High Point was one of several communities impacted by a March 2010 Carolinas tornado outbreak. The twister reached its most powerful EF3 classification as it crossed the northern suburbs of the city.
In 1989, High Point sustained minor wind damage from Hurricane Hugo as it raced through the western Piedmont Plateau of North Carolina after making landfall 5 hours away in Charleston, South Carolina.
As of the census of 2000, there were 85,839 people, 33,519 households, and 22,523 families residing in the city. The population density was 1,750.1 people per square mile (675.7/km²). There were 35,952 housing units at an average density of 733.0 per square mile (283.0/km²). The racial makeup of the city was 54.56% White, 34.77% African American, 0.46% Native American, 4.45% Asian, 0.02% Pacific Islander, 2.27% from other races, and 1.57% from two or more races. Hispanic or Latino of any race were 6.89% of the population. 12.7% were of American, 8.7% English, 8.3% German and 5.9% Irish ancestry.
There were 33,519 households out of which 32.9% had children under the age of 18 living with them, 46.9% were married couples living together, 16.3% had a female householder with no husband present, and 32.8% were non-families. 27.2% of all households were made up of individuals and 9.5% had someone living alone who was 65 years of age or older. The average household size was 2.49 and the average family size was 3.03.
In the city the population was spread out with 26.0% under the age of 18, 9.3% from 18 to 24, 31.8% from 25 to 44, 21.0% from 45 to 64, and 11.9% who were 65 years of age or older. The median age was 34 years. For every 100 females there were 91.5 males. For every 100 females age 18 and over, there were 87.6 males.
The median income for a household in the city was $40,137, and the median income for a family was $48,057. Males had a median income of $33,411 versus $25,293 for females. The per capita income for the city was $21,303. About 10.5% of families and 13.2% of the population were below the poverty line, including 18.6% of those under age 18 and 11.4% of those age 65 or over.
Once synonymous with furniture, hosiery, and Hatteras yachts, High Point has diversified its economy as a center for distribution and logistics, customer service and banking, manufacturing, photography, and pharmaceuticals. The High Point Market remains a centerpiece to High Point's economy and the city's most recognized industry. The trade show is the largest furnishings industry trade show in the world. Approximately 12,000,000 square feet (1,100,000 m2) of showroom space is used by 2300 exhibitors, in 188 separate buildings.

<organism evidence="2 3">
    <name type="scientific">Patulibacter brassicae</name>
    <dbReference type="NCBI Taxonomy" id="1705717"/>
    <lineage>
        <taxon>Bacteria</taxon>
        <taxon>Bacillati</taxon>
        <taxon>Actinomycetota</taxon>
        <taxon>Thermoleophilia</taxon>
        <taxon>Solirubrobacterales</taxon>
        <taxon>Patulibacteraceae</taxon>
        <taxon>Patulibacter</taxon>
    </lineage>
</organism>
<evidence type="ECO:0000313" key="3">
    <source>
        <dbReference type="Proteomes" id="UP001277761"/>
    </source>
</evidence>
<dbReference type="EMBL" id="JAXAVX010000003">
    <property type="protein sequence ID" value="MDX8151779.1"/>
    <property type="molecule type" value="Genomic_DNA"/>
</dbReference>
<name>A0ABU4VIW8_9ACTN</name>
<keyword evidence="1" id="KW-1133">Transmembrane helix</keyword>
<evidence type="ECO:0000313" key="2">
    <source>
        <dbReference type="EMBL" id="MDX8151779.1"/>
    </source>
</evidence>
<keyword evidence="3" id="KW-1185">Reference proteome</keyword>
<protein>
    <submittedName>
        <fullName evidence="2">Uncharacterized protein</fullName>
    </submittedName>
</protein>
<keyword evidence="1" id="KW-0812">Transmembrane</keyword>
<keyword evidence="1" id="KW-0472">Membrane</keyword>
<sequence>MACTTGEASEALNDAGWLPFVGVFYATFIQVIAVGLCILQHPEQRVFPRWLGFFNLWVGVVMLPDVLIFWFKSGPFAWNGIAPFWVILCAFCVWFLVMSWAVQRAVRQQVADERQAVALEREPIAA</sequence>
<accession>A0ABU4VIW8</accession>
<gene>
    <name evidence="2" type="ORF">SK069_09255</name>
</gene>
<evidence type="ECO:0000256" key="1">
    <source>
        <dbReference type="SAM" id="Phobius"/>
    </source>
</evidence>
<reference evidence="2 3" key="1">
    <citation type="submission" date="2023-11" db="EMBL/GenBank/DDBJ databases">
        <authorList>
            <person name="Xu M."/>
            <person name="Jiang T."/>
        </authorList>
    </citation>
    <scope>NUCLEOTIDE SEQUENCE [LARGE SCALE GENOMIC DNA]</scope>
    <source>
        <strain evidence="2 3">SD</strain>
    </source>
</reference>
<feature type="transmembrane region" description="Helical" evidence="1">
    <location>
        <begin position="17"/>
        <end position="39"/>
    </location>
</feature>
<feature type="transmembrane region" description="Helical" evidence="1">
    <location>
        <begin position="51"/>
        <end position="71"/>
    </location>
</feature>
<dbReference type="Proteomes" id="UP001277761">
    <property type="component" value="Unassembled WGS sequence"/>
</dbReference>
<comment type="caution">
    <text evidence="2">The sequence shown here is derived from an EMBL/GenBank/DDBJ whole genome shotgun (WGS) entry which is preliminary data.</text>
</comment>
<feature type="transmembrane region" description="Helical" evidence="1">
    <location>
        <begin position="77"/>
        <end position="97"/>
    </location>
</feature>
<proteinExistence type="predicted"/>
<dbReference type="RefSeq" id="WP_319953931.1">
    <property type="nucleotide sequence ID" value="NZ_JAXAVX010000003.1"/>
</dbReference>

The High Point Market has been noted for being a significant part of the region's larger furniture "cluster," which was discussed most recently by sociologist Richard Florida and initially by economist Michael Porter. The Market and its effects on the city have also been the focus of an extensive case study by urban sociologist John Joe Schlichtman. In this research, High Point's ability to capture the global furniture merchandising market is said to signal a new era in what is possible for small cities. Along these lines, Schlichtman terms High Point a "Niche City," which is "a city that forges global centrality by creating an economic specialization in a specific segment of the global service economy." In 2005, High Point adopted "North Carolina's International City" as its official slogan, emphasizing the role of international business and especially the High Point Market (formerly called the International Home Furnishings Market), the largest furnishings industry trade fair in the world.
Since 2005, the High Point Market has been receiving increasing competition from the huge World Market Center project in Las Vegas, Nevada, which, if fully built according to its multi-stage plan, is slated to exceed the High Point Market in square footage. In February 2011, speculation developed that Las Vegas World Market Center interests were positioning to purchase a controlling stake in the High Point Market. If this speculation is correct, World Market Center interests would control 64% of the square footage in downtown High Point.
High Point is served by Piedmont Triad International Airport, which also serves Greensboro and Winston-Salem.
Amtrak's Crescent and Carolinian and Piedmont trains connect High Point (Amtrak station) with the cities of New York, Philadelphia, Baltimore, Washington, Richmond, Raleigh, Charlotte, Atlanta, Birmingham and New Orleans. The recently refurbished historic Amtrak station is situated at 100 West High Street.
Interstate 85 runs through southern High Point, southeast of the original interstate roadway, which is now designated Business 85. In the future, the new Interstate 74 will run north and east of the city. This section is referred locally as the "East Belt" freeway project, with construction scheduled to be completed after 2011. Part of this freeway is already built, and is signed U.S. Highway 311.